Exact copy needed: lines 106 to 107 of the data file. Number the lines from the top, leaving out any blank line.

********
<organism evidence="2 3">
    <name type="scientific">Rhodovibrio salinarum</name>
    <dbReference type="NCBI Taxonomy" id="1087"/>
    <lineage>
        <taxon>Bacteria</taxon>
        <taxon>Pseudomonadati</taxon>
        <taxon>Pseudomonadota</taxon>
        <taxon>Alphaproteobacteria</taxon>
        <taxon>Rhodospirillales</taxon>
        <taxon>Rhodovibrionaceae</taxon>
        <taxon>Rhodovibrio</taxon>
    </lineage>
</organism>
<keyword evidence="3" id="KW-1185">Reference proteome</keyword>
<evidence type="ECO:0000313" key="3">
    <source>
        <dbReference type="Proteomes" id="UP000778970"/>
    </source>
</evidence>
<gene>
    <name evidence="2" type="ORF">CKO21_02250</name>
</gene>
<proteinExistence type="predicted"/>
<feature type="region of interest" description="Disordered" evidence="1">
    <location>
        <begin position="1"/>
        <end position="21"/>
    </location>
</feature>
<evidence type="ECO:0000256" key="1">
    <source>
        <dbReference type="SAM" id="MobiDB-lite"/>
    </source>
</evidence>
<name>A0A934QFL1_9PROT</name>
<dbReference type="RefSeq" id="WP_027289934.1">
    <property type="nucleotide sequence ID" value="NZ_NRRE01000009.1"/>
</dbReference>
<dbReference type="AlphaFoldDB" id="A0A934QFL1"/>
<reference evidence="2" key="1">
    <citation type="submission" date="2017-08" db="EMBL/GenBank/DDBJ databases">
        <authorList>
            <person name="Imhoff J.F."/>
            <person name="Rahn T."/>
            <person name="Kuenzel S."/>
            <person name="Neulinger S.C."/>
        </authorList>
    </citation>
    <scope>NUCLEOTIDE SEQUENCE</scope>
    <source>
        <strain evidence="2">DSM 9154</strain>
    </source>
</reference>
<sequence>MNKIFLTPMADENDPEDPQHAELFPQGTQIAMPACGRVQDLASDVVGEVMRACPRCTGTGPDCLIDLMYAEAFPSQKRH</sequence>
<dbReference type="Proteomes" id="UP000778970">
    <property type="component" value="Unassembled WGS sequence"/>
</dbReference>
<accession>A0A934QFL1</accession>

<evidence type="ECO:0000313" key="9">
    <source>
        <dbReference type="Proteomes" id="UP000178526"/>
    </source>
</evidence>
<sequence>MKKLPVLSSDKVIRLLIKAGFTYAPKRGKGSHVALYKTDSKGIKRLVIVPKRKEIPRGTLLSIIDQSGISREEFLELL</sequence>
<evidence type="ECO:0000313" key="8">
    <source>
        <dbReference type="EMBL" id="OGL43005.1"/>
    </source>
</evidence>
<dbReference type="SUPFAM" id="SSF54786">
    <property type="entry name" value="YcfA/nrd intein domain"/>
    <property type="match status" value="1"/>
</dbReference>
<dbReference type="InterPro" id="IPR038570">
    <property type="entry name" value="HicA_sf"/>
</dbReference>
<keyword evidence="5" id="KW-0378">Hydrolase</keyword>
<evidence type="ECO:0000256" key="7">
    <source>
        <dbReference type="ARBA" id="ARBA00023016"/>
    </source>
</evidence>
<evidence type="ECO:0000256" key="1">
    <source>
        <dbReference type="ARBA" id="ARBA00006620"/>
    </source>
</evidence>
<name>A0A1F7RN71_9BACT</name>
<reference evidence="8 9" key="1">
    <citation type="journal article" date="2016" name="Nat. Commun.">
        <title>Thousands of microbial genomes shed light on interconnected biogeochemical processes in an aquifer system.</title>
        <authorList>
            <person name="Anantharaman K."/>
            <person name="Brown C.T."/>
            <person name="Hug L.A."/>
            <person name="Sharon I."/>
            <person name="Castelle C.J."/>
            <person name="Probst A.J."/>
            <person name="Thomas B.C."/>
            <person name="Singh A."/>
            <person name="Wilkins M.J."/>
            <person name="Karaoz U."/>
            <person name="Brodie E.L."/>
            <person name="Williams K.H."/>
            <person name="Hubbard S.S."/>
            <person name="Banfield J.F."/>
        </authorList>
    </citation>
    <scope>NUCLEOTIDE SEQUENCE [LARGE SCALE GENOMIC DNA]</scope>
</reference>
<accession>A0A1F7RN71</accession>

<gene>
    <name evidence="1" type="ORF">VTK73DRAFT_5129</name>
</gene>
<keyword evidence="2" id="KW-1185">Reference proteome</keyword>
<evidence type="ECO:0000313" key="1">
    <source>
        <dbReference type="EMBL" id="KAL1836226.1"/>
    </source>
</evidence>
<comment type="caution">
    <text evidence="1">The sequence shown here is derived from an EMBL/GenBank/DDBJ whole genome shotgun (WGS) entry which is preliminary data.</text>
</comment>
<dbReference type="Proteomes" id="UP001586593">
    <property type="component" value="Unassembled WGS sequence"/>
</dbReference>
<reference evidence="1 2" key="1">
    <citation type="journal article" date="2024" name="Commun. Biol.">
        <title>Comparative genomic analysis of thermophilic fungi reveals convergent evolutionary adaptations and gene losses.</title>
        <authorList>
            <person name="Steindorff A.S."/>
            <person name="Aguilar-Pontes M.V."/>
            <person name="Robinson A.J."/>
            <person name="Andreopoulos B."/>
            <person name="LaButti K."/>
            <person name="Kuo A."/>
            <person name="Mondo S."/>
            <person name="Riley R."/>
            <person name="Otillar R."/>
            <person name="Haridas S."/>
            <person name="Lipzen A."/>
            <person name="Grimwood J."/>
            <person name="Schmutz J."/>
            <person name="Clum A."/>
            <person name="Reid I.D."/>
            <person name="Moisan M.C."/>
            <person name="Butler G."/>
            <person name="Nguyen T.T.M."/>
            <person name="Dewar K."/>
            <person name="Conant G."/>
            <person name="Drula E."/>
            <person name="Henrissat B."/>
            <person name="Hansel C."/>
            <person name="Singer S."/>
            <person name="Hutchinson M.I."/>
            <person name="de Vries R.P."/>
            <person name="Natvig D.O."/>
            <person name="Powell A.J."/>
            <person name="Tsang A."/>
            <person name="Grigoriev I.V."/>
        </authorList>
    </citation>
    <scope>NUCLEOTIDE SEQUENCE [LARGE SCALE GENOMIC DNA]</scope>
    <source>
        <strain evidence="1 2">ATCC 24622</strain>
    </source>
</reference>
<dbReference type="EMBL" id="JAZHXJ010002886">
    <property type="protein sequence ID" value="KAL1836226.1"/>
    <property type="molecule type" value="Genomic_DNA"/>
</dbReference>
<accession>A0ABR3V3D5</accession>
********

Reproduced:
            <person name="Banfield J.F."/>
        </authorList>